The world No.1 was back on Court Philippe-Chatrier on Monday – now cavernous and carrying a distinct echo compared to the last time she stood here.
Barty returns to site of greatest triumph
Two years on from her maiden slam success in Paris, the Aussie was back hitting under a closed roof on Chatrier
Much has changed since the Australian wrapped her arms around the trophy in a pre-pandemic world.
Chatrier now has a roof and in her first practice session in Paris, the Australian experienced her new, though somewhat familiar, surroundings with the lid shut.
The sight of Barty hitting again came as a relief in itself. It is 10 days since she made the difficult decision to withdraw during her Rome quarter-final showdown with American Coco Gauff, despite having taken the opening set.
The 25-year-old cited an arm injury, which had flared up and made it too painful to continue.
"It's disappointing no doubt but it was important that I listened to my body and gave it time to rest and recover and make sure that… I'm 100 per cent fit for Roland-Garros,” Barty said following the retirement. “But the pain was becoming too severe, so it was important to try and do the right thing.”
Having spoken of bouts of homesickness in the past, Barty is braced for a long year on the road ahead under more trying circumstances than usual.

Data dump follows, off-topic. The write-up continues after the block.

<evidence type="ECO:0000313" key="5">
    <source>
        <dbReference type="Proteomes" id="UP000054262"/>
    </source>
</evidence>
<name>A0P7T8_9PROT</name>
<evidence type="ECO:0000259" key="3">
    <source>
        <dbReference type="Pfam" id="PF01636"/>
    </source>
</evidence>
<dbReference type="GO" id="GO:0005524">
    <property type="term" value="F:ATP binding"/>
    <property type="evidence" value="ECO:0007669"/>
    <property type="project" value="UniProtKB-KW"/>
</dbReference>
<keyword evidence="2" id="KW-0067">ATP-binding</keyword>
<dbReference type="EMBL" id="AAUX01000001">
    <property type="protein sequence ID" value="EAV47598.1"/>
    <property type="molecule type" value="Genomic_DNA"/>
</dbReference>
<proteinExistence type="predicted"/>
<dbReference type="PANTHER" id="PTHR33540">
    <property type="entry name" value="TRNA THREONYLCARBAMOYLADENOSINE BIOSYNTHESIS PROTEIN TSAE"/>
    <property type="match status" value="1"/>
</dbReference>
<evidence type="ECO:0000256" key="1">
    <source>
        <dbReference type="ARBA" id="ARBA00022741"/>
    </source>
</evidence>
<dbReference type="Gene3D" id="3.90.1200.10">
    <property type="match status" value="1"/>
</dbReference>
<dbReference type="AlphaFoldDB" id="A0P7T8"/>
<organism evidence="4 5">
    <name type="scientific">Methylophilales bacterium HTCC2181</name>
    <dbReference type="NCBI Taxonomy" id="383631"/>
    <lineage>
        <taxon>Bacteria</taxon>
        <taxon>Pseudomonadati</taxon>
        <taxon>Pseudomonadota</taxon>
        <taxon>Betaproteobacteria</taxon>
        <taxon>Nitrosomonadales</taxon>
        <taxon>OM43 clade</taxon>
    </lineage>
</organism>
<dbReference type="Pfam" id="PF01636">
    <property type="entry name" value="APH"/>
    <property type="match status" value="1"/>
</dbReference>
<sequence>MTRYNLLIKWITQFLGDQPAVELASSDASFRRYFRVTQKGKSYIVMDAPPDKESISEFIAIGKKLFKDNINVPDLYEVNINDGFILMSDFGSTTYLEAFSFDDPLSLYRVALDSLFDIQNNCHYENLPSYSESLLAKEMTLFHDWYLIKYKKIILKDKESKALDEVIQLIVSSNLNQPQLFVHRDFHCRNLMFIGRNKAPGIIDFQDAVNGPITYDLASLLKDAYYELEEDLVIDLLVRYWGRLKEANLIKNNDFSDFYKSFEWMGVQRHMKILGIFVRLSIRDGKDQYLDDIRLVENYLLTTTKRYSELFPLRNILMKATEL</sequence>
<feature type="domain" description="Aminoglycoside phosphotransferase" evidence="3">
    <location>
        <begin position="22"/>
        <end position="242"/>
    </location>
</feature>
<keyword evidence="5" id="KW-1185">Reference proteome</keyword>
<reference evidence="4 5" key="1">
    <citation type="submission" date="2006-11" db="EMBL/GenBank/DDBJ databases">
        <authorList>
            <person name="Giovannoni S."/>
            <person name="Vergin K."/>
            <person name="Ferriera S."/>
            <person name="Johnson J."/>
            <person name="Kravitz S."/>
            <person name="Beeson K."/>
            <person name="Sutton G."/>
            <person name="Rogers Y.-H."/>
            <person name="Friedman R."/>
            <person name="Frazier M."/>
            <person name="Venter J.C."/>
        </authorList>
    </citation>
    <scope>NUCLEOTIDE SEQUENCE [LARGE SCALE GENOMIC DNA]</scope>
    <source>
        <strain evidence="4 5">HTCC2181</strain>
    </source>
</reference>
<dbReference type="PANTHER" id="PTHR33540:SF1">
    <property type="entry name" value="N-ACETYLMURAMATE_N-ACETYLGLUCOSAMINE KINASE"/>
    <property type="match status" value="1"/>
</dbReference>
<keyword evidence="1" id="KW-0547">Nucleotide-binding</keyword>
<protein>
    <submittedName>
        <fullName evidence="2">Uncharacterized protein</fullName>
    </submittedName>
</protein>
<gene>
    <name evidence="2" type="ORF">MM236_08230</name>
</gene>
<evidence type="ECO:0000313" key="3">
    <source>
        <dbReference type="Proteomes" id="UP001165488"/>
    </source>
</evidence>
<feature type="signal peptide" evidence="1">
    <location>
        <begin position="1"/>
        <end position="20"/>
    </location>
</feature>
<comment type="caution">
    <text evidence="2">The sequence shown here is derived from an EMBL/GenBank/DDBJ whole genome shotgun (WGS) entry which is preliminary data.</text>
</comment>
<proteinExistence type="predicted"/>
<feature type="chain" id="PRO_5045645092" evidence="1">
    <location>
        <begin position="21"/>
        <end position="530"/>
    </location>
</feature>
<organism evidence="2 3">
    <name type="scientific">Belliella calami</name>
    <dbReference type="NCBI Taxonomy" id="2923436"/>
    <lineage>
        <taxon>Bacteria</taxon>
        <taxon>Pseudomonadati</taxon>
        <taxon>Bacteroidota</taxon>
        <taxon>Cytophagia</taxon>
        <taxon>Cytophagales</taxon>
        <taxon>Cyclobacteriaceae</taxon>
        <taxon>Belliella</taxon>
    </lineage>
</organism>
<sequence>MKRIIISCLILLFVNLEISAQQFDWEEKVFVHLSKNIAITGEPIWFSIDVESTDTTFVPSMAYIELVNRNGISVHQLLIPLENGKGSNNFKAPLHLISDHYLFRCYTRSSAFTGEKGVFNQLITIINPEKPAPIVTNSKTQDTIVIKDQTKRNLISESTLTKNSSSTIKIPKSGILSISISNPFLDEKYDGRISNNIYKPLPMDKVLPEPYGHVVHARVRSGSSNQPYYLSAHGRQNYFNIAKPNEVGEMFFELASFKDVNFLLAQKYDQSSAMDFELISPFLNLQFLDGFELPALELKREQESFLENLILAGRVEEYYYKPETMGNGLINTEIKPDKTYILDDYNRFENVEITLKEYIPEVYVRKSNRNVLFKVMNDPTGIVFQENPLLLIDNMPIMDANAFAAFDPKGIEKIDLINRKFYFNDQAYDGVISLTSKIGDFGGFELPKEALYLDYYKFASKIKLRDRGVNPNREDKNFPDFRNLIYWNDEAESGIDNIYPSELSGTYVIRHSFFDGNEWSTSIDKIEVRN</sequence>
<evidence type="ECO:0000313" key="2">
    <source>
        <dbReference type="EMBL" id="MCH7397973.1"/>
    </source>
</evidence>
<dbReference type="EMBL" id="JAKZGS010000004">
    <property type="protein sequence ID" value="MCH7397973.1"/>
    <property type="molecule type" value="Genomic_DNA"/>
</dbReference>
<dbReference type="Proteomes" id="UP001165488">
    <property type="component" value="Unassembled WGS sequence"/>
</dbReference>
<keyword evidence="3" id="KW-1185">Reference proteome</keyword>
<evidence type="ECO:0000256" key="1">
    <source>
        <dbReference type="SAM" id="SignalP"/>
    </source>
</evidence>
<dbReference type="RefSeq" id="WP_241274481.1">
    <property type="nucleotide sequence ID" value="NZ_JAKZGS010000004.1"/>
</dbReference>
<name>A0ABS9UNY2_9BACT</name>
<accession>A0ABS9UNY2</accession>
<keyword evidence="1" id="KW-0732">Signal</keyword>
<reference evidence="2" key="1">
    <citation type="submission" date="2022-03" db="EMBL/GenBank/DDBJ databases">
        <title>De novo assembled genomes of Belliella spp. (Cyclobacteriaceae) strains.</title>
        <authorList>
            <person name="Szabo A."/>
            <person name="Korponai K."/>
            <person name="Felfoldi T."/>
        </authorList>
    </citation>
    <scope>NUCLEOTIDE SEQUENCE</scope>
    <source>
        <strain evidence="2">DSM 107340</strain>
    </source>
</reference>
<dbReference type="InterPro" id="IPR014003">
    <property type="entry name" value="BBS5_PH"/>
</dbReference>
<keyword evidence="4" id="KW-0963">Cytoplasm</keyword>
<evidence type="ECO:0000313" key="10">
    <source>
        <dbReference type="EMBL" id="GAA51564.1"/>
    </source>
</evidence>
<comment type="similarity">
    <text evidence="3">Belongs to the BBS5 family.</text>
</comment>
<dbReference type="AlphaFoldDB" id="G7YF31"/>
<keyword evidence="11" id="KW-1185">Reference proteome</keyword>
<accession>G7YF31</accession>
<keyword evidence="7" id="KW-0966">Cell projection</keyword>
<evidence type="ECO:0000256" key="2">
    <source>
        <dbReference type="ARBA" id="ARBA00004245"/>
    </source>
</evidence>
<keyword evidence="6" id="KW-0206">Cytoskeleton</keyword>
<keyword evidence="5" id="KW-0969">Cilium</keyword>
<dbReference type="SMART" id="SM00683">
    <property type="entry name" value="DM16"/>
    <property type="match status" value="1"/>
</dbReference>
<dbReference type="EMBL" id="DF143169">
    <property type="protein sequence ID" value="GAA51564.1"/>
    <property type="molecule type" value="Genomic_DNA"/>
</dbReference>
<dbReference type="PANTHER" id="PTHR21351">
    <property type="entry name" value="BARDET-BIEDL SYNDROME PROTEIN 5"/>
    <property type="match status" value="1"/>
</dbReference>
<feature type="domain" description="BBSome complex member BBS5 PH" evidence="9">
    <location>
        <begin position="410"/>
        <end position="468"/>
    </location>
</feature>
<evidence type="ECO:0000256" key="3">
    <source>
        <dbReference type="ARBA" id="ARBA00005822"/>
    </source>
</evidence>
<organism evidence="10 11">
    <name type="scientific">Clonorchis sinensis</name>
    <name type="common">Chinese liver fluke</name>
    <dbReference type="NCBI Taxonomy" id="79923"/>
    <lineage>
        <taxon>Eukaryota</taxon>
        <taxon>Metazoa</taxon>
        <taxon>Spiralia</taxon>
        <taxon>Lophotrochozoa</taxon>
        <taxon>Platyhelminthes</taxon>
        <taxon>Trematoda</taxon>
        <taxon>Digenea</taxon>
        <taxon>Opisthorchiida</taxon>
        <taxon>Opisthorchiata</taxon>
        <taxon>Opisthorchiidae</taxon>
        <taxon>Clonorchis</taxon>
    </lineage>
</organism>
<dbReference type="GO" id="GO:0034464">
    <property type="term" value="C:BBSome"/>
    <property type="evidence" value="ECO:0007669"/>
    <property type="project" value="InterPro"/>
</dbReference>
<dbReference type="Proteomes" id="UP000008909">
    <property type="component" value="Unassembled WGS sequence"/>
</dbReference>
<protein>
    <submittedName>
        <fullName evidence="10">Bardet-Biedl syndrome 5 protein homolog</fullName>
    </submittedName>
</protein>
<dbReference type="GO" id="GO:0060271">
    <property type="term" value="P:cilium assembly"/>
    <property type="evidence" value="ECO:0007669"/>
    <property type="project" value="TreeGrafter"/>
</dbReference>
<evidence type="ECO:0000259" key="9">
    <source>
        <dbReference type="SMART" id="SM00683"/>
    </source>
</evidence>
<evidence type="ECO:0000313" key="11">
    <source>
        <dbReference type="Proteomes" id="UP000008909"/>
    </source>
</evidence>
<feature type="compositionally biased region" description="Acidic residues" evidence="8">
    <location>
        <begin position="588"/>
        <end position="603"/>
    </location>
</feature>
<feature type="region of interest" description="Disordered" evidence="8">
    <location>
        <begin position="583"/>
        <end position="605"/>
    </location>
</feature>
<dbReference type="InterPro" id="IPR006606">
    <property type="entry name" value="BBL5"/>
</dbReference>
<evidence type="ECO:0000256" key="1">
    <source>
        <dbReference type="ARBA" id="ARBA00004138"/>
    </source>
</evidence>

Given strict Covid quarantine measures currently in Australia, Barty set off overseas in March and conceded she was unlikely to touch down on home turf again until the season had concluded.
“I have no idea when we'll be home,” Barty said in Rome. “We don't have a base. I think at the moment we're still flying by the wayside a little bit.
“It's been really nice to be busy. We've been jumping from tournament to tournament, playing plenty of matches. We've been invested in every single event. That's all you can do, is focus on the present.”
Fortunately for Barty, that focus had reaped a string of deep runs since leaving home shores.
She defended her Miami title before the switch to clay, where Paul Badosa was a surprise winner over her in the Charleston quarter-finals.
Reigniting her love for European clay, she held off Aryna Sabalenka to triumph in Stuttgart – where she also won the doubles with Jennifer Brady – before the Belarusian turned the tables in the Madrid final a week later.
Barty had compiled a 13-2 record on clay before her untimely withdrawal in Rome, which also included wins over the likes of last year’s Roland-Garros champion Iga Swiatek, Elina Svitolina, Karolina Pliskova and Petra Kvitova.
Three champion’s trophies from four finals reached in 2021 and the excess baggage charges traipsing across the US and Europe would begin to mount.
“I'm very lucky to be in a position in the last few weeks where we have been playing for titles and it's been really exciting,” Barty said. “Thankfully we are able to ship those home, which are a nice surprise on Mum and Dad's doorstep.”
A second Coupe Suzanne-Lenglen would be an even sweeter postal delivery.